But after running to tell the disciples when she returned, she still did not believe. Seeing the empty tomb and then meeting the man she thought was the gardener who asked
“Women, why are you crying?”
She could only conclude that some mischief had happened to the body of Jesus. She responded:
"They have taken the Lord out of
the tomb, and we don't know where they have put him."
Once again Jesus asked her:
Still not believing, she said
Why did God make this mostly faithless, broken, forgotten and grieving women the first and primary character of the resurrection?
Why - because with this story God
is starting over again.
The original story starts with wholeness that led to brokenness, the new story starts with brokenness and leads to wholeness.
The whole story starts with the devil winning the battle by deception, the new story starts with Christ winning the victory.
The whole story started with the bringing of the curse and of death into the world, this new story starts with the blessing to the garden and bringing of eternal life into the world.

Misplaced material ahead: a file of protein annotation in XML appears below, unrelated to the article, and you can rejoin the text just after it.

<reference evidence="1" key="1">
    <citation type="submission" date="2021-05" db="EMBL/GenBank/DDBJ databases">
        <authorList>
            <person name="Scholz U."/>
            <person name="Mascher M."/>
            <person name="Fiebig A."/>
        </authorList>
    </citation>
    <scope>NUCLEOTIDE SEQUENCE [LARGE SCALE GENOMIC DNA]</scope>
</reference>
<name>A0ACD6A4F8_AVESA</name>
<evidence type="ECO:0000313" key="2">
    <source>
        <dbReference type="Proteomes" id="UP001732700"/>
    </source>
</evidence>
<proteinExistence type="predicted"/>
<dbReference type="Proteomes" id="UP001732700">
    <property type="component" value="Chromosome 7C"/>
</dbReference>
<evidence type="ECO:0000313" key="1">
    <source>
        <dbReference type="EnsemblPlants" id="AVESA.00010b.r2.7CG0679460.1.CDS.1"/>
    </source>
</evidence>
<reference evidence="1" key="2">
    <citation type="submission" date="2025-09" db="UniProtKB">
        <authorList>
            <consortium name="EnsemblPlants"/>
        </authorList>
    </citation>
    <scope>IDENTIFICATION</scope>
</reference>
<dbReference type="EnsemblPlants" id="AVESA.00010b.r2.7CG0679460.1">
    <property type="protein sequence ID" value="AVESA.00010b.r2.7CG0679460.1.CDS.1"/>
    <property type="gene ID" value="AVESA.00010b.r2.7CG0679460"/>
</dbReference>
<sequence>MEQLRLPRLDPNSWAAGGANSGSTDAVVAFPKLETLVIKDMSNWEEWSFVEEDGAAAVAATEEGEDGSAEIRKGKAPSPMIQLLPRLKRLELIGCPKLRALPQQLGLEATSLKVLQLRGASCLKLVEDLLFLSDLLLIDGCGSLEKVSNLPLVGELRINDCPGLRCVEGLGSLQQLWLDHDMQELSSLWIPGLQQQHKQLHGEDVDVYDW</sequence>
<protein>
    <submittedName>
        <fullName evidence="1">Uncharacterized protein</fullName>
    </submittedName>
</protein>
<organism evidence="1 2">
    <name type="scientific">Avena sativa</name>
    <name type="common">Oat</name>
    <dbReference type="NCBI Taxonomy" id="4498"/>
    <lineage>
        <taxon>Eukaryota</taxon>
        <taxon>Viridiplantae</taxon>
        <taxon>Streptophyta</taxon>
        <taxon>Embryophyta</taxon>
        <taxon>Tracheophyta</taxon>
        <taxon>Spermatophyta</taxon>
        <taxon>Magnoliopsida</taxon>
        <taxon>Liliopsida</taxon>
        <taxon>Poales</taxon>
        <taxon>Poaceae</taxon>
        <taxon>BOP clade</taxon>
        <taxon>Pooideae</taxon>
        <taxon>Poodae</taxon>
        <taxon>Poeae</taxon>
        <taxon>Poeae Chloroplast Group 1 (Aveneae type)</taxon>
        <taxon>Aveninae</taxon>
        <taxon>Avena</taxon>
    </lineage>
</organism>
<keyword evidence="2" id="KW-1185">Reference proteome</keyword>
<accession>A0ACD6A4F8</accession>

Now there is one theme here that I must conclude with. In this passage it cannot be avoided. You remember in the original story, it was Eve who was deceived. It was Eve who first took of the fruit. It was Eve whose name lives in infamy, as the one who took humanity with creation down. And it seems that history in focusing on Eve has called her less, wanting to disregard her, forget her, make her less in every person of the female gender.
And so among the 12 male disciples, she is never mentioned as one even with them. Disregarded. Forgotten. Even with Eve, blamed.
Jesus, seeing Mary's grief, her broken hope, her inability to believe - Jesus said one word to her
Her name - just her name was all that was needed to break through floods of grief, canyons of despair, universes of hopelessness.
The one person in this world, Jesus, that had welcomed her, that had delivered her from her ill repute, the one that accepted her, that gave her a family to belong to told her he was back with just her name.
Her response was instant - she fell at his feet and cried out "Rabboni" or teacher - and she grabbed hold of him as if she wanted him never to leave again.